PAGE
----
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Barry Lam
Vassar College
  1. Are Cantonese Speakers Really Descriptivists? Revisiting Cross-Cultural Semantics.Barry Lam - 2010 - Cognition 115 (2):320–32.
    In an article in Cognition, Machery, Mallon, Nichols, and Stich [Machery et al., 2004] present data which purports to show that “East Asian” native Cantonese speakers tend to have descriptivist intuitions about the referents of proper names, while “Western” native English speakers tend to have causal-historical intuitions about proper names. Machery et al take this finding to support the view that some intuitions, the universality of which they claim is central to philosophical theories, vary according to cultural background. Machery et (...)
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  2. Calibrated Probabilities and the Epistemology of Disagreement.Barry Lam - 2013 - Synthese 190 (6):1079-1098.
    This paper assesses the comparative reliability of two belief-revision rules relevant to the epistemology of disagreement, the Equal Weight and Stay the Course rules. I use two measures of reliability for probabilistic belief-revision rules, calibration and Brier Scoring, to give a precise account of epistemic peerhood and epistemic reliability. On the calibration measure of reliability, epistemic peerhood is easy to come by, and employing the Equal Weight rule generally renders you less reliable than Staying the Course. On the Brier-Score measure (...)
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  3.  19
    The Invisible Hand From the Grave.Barry Lam - 2019 - Journal of Ethics and Social Philosophy 15 (3).
    The practice of giving the wealthy perpetual control of their assets is re-emerging in an era of great wealth inequality, long after it had been banned in common law countries. The philosophical justification for such control rests on the claim that there are posthumous rights to wealth, and that such rights do not extend in problematic way to other goods, such as political suffrage. On the basis of such a claim, we give people freedom of testation, and deem them vulnerable (...)
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  4. The Dynamic Foundations of Epistemic Rationality.Barry Lam - forthcoming - Philosophy.
    Classical theories of epistemic rationality take an agent\\textquoteright{}s individual beliefs to be the only things that are rational or irrational. For them, rationality is wholly static. Recent work in epistemology take sets of individual beliefs and also changes of belief over time to be rational or irrational. For these theories, rationality is both static and dynamic. However, for both groups, static rationality is fundamental. In my dissertation, I argue to the contrary that, in fact, all rationality is dynamic rationality. Epistemic (...)
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  5.  28
    Justified Believing is Tracking Your Evidential Commitments.Barry Lam - 2012 - Logos and Episteme 3 (4):545-564.
    In this paper, I give an account of the conditions for rationally changing your beliefs that respects three constraints; 1) that rational believing is a matter ofrespecting your evidence, 2) that evidence seems to have both objective and subjective features, and that our set of beliefs seem to rationally commit us to certain propositions, regardless of the evidential support we have for these propositions. On the view I outline, rationally believing or giving up a belief is a matter of your (...)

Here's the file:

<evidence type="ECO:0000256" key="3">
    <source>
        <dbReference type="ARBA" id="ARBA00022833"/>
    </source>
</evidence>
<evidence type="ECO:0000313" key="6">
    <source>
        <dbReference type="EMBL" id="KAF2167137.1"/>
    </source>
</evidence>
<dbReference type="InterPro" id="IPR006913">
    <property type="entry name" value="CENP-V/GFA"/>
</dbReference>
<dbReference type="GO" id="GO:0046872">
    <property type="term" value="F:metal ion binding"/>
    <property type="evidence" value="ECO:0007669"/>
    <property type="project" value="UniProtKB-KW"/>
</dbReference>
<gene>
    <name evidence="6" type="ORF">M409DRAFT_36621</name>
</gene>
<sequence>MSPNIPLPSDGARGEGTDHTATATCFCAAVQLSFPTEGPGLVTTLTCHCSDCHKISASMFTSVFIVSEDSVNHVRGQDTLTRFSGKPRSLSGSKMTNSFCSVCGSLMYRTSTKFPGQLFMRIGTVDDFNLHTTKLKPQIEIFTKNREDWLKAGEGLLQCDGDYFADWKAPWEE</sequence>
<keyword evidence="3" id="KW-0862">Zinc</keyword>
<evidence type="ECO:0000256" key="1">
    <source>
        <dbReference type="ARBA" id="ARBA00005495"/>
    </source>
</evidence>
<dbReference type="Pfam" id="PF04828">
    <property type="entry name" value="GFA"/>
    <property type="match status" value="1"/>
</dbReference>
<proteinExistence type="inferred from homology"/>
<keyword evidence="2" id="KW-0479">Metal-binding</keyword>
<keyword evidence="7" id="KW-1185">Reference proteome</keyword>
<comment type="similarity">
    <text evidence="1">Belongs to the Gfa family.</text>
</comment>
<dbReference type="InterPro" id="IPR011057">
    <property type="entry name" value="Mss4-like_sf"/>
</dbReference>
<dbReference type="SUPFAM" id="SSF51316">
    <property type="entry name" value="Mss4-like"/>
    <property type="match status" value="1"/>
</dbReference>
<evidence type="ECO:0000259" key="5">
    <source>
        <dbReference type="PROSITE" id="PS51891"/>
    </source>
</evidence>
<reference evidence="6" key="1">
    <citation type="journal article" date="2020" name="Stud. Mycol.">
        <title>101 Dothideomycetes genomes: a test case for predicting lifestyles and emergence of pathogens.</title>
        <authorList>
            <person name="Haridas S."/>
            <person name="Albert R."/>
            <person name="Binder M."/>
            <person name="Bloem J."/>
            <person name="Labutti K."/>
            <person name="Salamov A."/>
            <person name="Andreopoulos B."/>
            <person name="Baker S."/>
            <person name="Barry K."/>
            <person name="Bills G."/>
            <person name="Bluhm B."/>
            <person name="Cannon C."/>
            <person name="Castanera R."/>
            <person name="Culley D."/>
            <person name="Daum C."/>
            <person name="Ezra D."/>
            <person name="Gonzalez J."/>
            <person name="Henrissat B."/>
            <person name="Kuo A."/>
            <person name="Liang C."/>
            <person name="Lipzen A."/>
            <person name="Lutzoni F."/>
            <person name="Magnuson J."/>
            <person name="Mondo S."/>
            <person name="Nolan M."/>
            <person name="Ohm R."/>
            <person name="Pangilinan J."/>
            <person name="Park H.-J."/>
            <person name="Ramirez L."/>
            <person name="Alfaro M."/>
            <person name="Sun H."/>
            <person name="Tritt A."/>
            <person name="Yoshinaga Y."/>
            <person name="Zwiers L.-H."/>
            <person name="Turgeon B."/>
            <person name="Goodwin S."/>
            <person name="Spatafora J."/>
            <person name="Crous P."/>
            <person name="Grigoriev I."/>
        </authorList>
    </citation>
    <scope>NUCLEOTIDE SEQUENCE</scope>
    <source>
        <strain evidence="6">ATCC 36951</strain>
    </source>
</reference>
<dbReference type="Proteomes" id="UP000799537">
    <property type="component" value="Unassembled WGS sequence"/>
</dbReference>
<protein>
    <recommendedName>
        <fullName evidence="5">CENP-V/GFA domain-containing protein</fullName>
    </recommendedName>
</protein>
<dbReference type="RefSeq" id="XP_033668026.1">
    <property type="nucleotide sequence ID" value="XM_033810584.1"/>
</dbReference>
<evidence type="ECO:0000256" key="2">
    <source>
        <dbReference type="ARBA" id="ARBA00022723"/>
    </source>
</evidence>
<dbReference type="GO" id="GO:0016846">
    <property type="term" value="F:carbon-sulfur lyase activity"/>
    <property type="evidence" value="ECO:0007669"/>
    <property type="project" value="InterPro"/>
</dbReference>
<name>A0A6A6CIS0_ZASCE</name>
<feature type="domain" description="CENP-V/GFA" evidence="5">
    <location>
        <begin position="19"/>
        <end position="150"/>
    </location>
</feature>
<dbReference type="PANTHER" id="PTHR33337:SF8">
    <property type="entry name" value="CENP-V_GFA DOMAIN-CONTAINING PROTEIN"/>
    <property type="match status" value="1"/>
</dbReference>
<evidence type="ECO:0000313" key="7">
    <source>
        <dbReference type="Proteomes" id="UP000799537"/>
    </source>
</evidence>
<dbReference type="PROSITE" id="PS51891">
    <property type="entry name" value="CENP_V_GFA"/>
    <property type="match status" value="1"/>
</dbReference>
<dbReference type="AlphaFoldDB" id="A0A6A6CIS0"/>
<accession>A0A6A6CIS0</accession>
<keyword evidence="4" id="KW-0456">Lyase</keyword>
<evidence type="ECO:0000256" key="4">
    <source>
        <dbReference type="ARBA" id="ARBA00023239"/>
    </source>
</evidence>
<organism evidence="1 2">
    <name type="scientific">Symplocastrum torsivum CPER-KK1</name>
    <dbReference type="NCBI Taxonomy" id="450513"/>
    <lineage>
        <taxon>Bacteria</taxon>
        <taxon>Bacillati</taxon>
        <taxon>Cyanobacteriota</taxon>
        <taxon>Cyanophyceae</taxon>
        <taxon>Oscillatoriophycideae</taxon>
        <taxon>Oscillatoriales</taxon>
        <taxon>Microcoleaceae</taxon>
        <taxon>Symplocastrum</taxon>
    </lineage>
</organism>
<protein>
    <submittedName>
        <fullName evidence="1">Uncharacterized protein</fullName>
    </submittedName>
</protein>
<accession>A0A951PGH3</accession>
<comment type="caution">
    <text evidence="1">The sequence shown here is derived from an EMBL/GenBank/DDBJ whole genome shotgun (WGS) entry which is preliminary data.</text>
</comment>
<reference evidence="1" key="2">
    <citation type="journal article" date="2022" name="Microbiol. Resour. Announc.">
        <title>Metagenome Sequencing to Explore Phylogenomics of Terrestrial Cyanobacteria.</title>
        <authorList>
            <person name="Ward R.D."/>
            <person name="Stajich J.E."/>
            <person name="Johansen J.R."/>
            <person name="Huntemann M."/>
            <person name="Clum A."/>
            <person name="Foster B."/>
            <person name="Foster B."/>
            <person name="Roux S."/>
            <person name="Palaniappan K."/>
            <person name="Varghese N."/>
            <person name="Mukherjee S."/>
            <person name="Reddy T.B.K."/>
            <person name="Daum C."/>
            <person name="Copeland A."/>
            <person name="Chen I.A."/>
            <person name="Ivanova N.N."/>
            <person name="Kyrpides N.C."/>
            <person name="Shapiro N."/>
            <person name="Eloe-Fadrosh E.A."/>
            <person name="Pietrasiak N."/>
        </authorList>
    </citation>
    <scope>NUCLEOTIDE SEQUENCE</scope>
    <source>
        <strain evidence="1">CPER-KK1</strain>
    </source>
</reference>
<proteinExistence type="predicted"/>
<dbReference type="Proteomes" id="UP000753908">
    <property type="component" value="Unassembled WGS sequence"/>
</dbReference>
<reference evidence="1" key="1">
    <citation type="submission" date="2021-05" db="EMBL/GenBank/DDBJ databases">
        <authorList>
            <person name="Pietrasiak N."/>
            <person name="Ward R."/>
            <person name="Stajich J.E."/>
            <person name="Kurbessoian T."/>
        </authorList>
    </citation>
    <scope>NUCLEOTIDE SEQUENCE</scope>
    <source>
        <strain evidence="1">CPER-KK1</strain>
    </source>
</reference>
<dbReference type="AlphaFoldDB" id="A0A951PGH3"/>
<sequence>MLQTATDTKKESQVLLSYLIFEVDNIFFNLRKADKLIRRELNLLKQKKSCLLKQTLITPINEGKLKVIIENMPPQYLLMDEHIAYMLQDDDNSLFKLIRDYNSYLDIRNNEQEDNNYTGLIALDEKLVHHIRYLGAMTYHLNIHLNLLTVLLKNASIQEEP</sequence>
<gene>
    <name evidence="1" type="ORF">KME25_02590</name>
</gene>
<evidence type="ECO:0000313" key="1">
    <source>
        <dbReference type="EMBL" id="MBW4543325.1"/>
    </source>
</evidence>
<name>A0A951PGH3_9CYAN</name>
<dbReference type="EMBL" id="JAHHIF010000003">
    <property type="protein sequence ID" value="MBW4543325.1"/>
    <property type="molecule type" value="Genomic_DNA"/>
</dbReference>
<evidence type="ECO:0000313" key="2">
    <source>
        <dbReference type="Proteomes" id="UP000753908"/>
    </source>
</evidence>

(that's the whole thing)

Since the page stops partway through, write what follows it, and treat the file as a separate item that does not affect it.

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  6.  56
    Vagueness and Ambivalence.Barry Lam - 2013 - Acta Analytica 28 (3):359-379.
    What is the proper attitude toward what is expressed by a vague sentence in the face of borderline evidence? Some call this attitude “ambivalence” and distinguish it from uncertainty. It has been argued that Classical Epistemicism conjoined with classical probability theory fails to characterize this attitude, and that we must therefore abandon classical logic or classical probabilities in the presence of vagueness. In this paper, I give a characterization of ambivalence assuming a supervaluationist semantics for vague terms that does not (...)
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  7. A New Argument Against the Instrumental Conception of Epistemic Rationality.Barry Lam - unknown
    According to the Instrumental Conception of Epistemic Rationality believing rationally is believing in such a way so as to best satisfy one’s cognitive goals. I provide a novel argument against the Instrumental Conception on the basis of an unnoticed phenomenon I call “rational preemption.” You can now revise your plans and actions rationally in order to preempt or prevent foreseeable future irrationality. However, you cannot now revise your beliefs rationally in order to preempt or prevent foreseeable future irrationality. The ability (...)
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  8.  5
    Hi-Phi Nation.Barry Lam - 2018 - The Philosophers' Magazine 81:119-120.
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  9. The Use of Narrative in Public Philosophy.Barry Lam - 2019 - Precollege Philosophy and Public Practice 1:89-99.
    For the past two years on my podcast, Hi-Phi Nation, I have been experimenting with using storytelling to increase audience and engagement with contemporary academic philosophy. I offer this paper as a motivation and guide for philosophers interested in how to use storytelling to increase audience engagement in public-facing work. The key is to use the narrative structure to tie a philosophical issue to a character whose changes in fortune over time arise because of a conflict in philosophical ideas, the (...)
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